Sunday, June 27, 2010

The Sunday Question: Historical Films

The Sunday Question is back due to popular involvement last week. And as long as you comment, and I have questions to ask, I'll be ready to go every Sunday!

This Week's Prompt: Historical films are as ingrained in the history of cinema as any genre. Reviewing them is always a question of mental task. The question - Is it possible to actually write a Spoiler for a historical film?

Considerations: On the one hand, of course not, it's history, it already happened, there's not going to be a surprise twist and the US lost the 1980 Winter Olypmics. But on the other hand you can't expect people to know everything about all the events of history. So, should the reviewer be responsible in a review because someone doesn't know about the events? Or is it the task of the filmmakers to create that sense of tension regardless of whether or not people know about the history? Of course, we could always say use Spoiler tags, but that defeats the purpose of the argument :P.

LET THE DEBATE BEGIN!

11 better thoughts:

Alex J. Cavanaugh said...

If it's a major event, then the reviewer should have free reign, but for more obscure historical events, perhaps a little vagueness about the ending. Then again, with the internet, anyone can find the facts, so perhaps no restraint necessary.

Jess said...

Yeah, I'm with Alex, for the major events, no restraint necessary. Usually for the story to be any good as a film, it's about how they got there or what led up to the actual event that makes it meaningful, so the spoilers are surprisingly incredible acting moments (Jamie Foxx in Ray) and discussing those without giving away the movie is important.

MovieNut14 said...

Agreed with Alex. If the events depicted in the movie are well-known, go crazy. If they're lesser-known, be a bit more discreet.

DEZMOND said...

I generally like to know everything about a film I'm going to watch including all the plot details and twists, so I don't really have problem with spoilers, I actually adore them :)

What I do find an interesting problem is when directors choose to change some historical facts in historical movies for narrative purposes and than modern kids who learn about history only through movies learn things in a wrong way.

Tom said...

I'm in agreement with everyone. I think a good example is the upcoming "Secretariat". Personally, I never heard of the horse. So if you simply wrote, "based on a the true story of the horse that won the Triple Crown", this would essentially give away the whole ending for me. Now, hypothetically speaking, if there's a scene where the horse kicks over a gas lamp that burns down a barn and traps a little girl inside, you might want to warn me of such a spoiler. Thanks. P.S. Love the Sunday Question banner!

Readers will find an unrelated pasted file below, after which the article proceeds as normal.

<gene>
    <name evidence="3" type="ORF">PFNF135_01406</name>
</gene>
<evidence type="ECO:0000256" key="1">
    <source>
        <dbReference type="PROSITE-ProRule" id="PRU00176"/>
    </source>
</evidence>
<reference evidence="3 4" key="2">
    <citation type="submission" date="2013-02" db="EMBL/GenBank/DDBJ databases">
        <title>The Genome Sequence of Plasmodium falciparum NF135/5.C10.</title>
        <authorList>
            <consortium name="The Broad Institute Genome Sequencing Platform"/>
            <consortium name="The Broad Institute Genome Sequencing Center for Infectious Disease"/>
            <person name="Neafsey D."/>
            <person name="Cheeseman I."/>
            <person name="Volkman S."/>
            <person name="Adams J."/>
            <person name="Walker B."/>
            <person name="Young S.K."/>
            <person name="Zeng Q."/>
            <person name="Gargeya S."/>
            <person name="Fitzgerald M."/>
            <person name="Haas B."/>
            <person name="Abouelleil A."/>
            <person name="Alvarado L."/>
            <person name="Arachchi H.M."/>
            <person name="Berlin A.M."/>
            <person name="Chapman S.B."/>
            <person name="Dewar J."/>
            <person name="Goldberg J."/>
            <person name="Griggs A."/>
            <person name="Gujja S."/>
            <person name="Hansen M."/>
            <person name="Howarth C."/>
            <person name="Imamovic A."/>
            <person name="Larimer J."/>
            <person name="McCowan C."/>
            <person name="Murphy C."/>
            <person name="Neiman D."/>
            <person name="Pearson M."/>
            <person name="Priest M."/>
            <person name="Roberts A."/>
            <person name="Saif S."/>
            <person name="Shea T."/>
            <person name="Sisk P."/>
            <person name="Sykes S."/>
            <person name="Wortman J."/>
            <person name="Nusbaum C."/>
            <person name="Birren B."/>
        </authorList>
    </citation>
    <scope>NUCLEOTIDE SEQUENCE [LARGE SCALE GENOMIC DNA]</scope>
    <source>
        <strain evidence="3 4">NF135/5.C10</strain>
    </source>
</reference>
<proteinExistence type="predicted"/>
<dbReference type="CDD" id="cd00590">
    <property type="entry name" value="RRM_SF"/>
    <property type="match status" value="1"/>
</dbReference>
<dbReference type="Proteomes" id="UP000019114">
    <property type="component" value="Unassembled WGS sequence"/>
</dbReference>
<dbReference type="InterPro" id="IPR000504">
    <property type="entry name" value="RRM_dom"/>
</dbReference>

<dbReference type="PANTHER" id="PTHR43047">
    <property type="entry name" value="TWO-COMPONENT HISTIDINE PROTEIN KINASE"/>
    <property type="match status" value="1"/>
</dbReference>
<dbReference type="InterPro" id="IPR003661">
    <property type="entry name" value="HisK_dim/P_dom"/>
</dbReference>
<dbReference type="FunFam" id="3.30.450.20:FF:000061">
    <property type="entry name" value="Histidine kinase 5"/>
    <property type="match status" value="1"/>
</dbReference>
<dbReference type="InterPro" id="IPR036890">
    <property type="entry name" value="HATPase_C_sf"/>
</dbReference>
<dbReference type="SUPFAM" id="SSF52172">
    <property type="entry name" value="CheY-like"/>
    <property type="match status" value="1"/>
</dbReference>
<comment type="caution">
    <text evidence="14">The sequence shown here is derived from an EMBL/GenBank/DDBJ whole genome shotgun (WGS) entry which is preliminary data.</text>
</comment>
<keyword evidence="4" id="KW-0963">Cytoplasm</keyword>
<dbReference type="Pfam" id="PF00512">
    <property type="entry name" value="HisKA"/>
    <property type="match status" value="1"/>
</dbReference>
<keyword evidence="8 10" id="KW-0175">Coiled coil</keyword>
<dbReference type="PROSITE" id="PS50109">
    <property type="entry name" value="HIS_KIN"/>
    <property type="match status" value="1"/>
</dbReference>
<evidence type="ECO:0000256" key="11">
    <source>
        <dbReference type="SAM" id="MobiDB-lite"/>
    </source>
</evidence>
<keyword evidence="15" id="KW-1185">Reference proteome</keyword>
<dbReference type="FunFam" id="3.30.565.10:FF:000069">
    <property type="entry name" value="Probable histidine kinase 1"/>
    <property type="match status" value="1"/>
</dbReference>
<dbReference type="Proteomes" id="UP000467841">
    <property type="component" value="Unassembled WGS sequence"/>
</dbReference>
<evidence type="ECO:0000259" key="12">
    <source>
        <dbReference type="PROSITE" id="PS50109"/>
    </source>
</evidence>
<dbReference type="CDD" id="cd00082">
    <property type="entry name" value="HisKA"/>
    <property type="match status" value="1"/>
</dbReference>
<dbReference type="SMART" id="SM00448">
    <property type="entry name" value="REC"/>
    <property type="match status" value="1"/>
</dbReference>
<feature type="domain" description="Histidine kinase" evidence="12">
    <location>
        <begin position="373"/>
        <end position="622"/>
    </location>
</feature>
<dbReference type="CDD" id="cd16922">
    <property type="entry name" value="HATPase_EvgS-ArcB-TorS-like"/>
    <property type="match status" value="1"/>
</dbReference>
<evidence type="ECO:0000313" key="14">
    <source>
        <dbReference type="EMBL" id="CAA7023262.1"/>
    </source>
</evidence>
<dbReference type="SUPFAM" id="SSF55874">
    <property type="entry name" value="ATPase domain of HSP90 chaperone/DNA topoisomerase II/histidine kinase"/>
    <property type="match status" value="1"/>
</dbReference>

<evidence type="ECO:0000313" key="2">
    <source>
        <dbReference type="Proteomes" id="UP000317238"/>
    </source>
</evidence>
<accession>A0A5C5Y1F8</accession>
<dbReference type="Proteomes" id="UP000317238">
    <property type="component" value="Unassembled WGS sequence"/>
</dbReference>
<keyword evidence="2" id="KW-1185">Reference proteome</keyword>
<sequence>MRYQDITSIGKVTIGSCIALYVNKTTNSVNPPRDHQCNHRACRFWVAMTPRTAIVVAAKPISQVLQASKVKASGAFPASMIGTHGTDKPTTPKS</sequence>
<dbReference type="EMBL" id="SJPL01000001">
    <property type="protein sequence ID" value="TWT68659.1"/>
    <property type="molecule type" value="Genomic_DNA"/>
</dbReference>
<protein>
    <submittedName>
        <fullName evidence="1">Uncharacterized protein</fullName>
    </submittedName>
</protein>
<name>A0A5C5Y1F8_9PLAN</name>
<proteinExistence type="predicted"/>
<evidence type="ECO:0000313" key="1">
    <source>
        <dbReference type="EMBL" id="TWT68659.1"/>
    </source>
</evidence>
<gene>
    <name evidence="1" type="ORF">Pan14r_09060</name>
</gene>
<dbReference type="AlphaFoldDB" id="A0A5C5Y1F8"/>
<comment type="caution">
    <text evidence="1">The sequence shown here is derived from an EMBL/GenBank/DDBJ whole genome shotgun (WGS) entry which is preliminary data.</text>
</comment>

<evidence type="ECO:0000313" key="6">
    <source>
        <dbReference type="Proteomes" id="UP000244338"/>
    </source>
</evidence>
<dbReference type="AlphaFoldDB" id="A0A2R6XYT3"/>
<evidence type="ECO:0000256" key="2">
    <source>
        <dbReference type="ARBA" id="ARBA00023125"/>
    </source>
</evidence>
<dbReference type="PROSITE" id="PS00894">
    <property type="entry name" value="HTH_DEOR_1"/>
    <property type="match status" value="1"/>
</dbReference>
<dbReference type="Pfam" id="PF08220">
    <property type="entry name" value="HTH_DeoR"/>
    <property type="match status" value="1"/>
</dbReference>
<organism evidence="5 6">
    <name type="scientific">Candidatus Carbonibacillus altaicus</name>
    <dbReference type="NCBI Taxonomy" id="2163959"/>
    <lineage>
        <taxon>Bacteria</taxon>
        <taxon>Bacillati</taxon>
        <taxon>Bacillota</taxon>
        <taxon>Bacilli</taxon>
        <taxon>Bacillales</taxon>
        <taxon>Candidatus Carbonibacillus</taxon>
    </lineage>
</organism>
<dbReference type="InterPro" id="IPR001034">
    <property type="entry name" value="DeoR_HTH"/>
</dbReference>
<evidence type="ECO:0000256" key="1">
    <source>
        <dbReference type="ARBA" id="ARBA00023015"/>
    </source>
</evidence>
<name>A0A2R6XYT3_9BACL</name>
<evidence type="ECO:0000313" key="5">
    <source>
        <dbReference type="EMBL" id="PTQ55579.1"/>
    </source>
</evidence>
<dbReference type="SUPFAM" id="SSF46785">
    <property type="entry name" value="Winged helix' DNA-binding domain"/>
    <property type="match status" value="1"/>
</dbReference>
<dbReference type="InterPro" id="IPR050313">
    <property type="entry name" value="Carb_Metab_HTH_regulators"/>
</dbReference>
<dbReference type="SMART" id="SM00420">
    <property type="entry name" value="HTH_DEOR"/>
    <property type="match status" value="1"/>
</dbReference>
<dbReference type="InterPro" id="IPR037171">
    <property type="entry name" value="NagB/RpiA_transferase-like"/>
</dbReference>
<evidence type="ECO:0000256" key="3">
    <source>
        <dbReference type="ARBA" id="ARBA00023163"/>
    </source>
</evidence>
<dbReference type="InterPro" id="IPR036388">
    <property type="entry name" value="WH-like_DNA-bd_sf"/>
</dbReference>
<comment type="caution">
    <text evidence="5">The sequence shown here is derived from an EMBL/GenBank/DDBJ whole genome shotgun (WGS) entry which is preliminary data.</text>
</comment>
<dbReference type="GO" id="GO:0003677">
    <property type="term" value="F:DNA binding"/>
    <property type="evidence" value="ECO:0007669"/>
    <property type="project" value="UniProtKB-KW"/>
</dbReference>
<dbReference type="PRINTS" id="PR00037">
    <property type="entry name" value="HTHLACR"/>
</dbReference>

Alex said...

I think it's the responsibility of the filmmakers to work with the assumption that many viewers will know the main events and ending going in, and to create a movie that is still interesting/well-made/dramatic despite that. If potential viewers don't know the details of a historical incident being put to film, they can choose to not read reviews or to educate themselves prior to seeing it.

For example, I didn't know much about Harvey Milk before I saw the Sean Penn film, but I wanted to have an idea of what he was about so I read up on him a bit beforehand. My boyfriend didn't know much him so when watching it occurrences like the "ice cream defense" trial were a surprise.

So basically I pretty much agree with all of the commenters who came before me!

Andrew: Encore Entertainment said...

I like this question very much. Hmm, I think of The Lion in Winter which is easily my favourite historical drama...spoilers would have no effect on its goodness because it's really all about the dialogue and then I think of something like Becket (same time period, same King Henry) the first time I saw it I knew nothing of their history so spoiling that would have made the film lose some of its potency. But as Alex Csaid, some people WANT spoilers and research everything on the internet so it's really neither here nor there. Still, excellent question, though.

Univarn said...

For my point of view I'd say it's completely the reviewers discretion. Personally, I would go ahead and do it for major events like Alex said. Then for films that don't have as much historical support, and are trying to bring it to life, keep the spoilers to a minimum. Certain events, maybe not the outcome of it.

Also, I would say it's a reviewers job to point out historical inaccuracies (as Dezmond pointed out), because people tend to buy what films sell them way too much at face value. An example for this, for me at least, is the film Battle of the Bulge. Many of the liberties taken with the real events actually removed the tension from what really happens.

Simon said...

Inglorious Basterds. Done.

Spoilers for things that are technically historical, but are little to not known. For example, The Soloist was such an obscure subject, the book barely known (to me, anyway).

James R said...

How do you actually determine the "known-ness" of some events, though? It's fair enough saying you shouldn't spoil an obscure event; I'm just not sure where the line of obscurity should necessarily be drawn.

But people's ignorance of well-known historical events can't be discounted either. Personally I'm sure there were people who watched Titanic back in 1997 who would've been appalled had anyone told them about the ship hitting the iceberg and sinking.

Rachel said...

I don't worry about spoiler warnings in historical films either. I'm one to look up what really happened prior to seeing the Hollywood version of it anyway. So I pretty much agree with everyone else.

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